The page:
After an extremely active economic calendar last week, highlighted by major earnings reports, central bank meetings, and jobs reports, this week is decidedly quieter on the data front. Accordingly, it’s not surprising to see most major markets consolidating last week’s moves while traders await the next catalysts.
One market that is seeing some significant movement is oil. As my colleague Joe Perry noted earlier today, WTI crude oil is pulling back from 6-year highs today after hints of a de-escalation between Russia and Ukraine. It remains to be seen whether the ongoing geopolitical tensions in Eastern Europe will continue to recede, but as long as there isn’t an outbreak of military action, oil bulls may continue to take profits after a nearly 50% rally from the December low.
Of course, when FX traders hear oil, they immediately think of the Canadian dollar. Oil is Canada’s most important export, so the gyrations in the oil market have a big influence on the value of the loonie, and sure enough, the CAD is the weakest major currency so far today.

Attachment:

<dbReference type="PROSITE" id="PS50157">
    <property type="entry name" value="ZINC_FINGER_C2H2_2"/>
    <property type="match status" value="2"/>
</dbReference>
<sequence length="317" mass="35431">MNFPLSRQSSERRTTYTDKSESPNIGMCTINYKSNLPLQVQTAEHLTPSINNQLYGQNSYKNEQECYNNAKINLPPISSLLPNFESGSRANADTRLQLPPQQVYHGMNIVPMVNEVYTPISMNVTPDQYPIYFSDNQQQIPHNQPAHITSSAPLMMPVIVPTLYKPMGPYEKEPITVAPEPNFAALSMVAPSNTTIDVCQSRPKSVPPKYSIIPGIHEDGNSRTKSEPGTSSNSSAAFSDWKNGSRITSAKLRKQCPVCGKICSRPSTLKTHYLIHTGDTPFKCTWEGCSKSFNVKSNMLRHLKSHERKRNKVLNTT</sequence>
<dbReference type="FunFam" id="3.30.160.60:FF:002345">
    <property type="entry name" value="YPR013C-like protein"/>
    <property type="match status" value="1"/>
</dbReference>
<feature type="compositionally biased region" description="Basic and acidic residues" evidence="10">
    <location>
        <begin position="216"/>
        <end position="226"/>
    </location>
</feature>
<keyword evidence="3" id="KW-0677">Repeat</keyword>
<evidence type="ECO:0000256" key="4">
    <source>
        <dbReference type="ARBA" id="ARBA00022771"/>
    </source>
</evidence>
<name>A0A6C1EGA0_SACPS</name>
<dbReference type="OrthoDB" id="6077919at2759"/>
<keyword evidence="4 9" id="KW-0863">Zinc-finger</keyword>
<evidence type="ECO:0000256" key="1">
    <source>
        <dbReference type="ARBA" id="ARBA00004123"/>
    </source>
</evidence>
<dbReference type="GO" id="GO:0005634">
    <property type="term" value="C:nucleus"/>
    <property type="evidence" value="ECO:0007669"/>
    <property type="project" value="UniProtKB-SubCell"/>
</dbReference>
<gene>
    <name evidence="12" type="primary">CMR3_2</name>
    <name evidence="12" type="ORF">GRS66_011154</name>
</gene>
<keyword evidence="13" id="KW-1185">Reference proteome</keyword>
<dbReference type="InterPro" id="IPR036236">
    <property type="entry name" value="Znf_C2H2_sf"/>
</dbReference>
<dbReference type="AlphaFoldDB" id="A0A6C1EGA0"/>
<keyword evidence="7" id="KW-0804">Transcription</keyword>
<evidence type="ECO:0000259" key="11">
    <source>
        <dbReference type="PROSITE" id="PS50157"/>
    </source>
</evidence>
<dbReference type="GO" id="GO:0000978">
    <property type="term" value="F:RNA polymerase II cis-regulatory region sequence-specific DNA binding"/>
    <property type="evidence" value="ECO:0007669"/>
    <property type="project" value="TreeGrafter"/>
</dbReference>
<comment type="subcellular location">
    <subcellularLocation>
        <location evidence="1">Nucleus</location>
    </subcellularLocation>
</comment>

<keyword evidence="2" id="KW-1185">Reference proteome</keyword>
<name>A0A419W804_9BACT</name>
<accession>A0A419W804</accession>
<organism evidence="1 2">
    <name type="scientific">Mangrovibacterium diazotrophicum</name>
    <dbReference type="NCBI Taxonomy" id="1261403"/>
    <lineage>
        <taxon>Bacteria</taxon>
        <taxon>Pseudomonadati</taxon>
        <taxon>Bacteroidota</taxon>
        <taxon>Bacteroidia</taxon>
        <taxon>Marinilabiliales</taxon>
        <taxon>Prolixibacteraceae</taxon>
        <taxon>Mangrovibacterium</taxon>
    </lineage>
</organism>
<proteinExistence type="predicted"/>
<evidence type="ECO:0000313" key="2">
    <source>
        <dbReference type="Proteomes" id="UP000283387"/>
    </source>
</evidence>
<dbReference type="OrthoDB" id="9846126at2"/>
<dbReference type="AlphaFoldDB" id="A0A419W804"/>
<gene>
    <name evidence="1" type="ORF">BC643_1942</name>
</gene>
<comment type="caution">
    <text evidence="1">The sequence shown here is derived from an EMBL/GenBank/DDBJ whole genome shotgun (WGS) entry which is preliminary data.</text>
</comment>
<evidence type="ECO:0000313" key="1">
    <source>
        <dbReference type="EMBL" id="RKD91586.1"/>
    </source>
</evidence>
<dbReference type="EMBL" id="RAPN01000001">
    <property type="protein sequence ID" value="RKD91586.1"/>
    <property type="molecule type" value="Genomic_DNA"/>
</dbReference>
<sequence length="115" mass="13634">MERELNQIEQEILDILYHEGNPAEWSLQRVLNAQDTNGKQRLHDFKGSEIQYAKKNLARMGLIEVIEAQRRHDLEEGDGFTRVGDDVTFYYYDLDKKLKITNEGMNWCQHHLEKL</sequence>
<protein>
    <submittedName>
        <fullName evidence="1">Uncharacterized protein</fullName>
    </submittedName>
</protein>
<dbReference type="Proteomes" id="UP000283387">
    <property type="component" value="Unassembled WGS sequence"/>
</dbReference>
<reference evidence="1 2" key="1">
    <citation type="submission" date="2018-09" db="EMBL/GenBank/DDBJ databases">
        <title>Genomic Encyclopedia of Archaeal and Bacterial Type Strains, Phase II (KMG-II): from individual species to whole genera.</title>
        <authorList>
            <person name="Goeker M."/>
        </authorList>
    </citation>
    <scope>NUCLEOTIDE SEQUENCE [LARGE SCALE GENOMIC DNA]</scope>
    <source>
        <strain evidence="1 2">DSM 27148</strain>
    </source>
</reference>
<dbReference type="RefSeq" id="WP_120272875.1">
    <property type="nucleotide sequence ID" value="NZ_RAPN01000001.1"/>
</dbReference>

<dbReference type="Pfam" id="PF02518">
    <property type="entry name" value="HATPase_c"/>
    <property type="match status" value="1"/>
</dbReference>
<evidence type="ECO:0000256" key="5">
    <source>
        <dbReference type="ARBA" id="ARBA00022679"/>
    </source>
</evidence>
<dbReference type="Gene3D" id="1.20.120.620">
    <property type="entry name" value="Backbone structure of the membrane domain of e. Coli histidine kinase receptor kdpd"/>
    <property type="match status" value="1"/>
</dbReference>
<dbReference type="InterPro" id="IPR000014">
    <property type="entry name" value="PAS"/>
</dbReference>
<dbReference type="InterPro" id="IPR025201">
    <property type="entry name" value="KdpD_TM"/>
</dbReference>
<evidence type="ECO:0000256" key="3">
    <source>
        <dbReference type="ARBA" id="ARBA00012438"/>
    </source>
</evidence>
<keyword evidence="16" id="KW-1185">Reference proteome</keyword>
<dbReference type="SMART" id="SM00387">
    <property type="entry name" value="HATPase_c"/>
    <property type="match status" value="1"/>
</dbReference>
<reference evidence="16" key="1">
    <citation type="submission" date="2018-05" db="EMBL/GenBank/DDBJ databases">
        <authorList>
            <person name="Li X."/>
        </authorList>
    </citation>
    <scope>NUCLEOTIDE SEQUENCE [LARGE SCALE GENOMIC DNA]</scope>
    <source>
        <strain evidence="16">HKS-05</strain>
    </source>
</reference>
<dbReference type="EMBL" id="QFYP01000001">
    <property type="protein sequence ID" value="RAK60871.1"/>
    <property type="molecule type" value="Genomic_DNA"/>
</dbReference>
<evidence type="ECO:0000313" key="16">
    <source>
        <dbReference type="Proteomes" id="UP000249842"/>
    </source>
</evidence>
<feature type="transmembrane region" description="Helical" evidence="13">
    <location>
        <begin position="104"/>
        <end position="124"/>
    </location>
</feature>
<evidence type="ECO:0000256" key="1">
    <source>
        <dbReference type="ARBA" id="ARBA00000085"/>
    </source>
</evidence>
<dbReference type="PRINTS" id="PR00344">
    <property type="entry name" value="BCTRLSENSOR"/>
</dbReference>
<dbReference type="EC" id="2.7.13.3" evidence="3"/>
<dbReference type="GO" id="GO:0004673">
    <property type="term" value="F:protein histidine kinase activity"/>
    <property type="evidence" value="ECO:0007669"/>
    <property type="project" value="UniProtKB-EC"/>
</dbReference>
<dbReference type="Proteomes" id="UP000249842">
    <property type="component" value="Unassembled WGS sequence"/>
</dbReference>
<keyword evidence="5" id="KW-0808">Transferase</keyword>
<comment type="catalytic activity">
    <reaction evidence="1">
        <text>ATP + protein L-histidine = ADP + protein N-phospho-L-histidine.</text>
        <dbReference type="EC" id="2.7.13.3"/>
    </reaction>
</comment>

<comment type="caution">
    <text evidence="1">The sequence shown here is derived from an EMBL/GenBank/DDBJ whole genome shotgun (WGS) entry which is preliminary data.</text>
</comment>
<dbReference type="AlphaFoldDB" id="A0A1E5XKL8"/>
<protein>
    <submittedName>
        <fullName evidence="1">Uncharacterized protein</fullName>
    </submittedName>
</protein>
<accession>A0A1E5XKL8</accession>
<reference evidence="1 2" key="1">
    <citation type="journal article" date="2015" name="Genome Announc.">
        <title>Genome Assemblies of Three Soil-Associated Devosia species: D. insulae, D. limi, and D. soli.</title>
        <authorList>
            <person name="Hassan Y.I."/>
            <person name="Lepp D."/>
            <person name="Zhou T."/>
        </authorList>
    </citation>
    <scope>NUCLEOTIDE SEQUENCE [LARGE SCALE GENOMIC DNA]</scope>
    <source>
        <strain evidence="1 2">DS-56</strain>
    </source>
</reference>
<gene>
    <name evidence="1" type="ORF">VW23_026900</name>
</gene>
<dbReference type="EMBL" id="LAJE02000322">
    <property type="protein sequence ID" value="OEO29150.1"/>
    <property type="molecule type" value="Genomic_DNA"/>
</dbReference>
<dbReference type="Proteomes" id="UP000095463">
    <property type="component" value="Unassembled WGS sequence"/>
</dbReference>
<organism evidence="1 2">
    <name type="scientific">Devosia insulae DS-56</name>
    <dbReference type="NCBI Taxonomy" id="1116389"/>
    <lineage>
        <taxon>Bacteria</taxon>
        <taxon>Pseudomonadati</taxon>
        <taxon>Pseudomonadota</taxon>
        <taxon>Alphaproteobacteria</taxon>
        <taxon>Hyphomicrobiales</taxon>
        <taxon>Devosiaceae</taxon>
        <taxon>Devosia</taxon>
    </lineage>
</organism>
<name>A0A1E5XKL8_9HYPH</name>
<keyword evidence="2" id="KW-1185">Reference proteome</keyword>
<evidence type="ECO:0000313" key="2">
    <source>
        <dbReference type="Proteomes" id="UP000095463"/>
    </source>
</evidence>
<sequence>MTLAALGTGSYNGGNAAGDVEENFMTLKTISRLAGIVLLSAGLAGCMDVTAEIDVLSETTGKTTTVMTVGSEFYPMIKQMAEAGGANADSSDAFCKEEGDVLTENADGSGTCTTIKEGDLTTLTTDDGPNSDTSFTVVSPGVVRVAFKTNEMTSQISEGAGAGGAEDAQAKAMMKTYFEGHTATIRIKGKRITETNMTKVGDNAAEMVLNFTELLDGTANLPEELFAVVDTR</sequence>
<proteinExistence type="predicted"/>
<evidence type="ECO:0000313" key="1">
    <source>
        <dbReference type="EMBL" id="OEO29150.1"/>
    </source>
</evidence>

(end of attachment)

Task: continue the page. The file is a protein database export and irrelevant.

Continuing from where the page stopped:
Technically speaking, USD/CAD is bouncing from the bottom of its 2-week range between 1.2650 and 1.2800 on the news. For short-term range traders, buying near support at 1.2650 and selling near resistance at 1.2800 has been an effective strategy in recent weeks; that range even held through Friday’s combination of a much-stronger-than-expected US jobs report and a much-weaker-than anticipated Canadian jobs report, a combination that would usually break any short-term technical structures:
Source: TradingView, StoneX
As it stands, USD/CAD is trading back near the middle of its range, leaving no immediate technical bias, but even putting aside any potential moves from its correlation with oil prices, the pair is likely to see some significant volatility around fundamental data releases as we move through the latter half of the week.
Tomorrow brings the US EIA crude oil inventories report, as well as speeches by BOC Governor Tiff Macklem and FOMC voter Loretta Mester, followed up by the highly-anticipated US CPI report on Thursday and the UofM Consumer Sentiment Survey on Friday. Of these, the US CPI report will be the most important release to watch: A hotter-than-expected reading could boost the US dollar against both the loonie and oil, whereas a soft print could take USD/CAD back to 1.2650 support or even below that key area to its lowest levels of the month.
In other words, USD/CAD traders who have grown accustomed to the pair regularly oscillating between 1.2650 and 1.2800 should remember that the past is not always prologue, and USD/CAD is set up for a potentially volatile end to the week.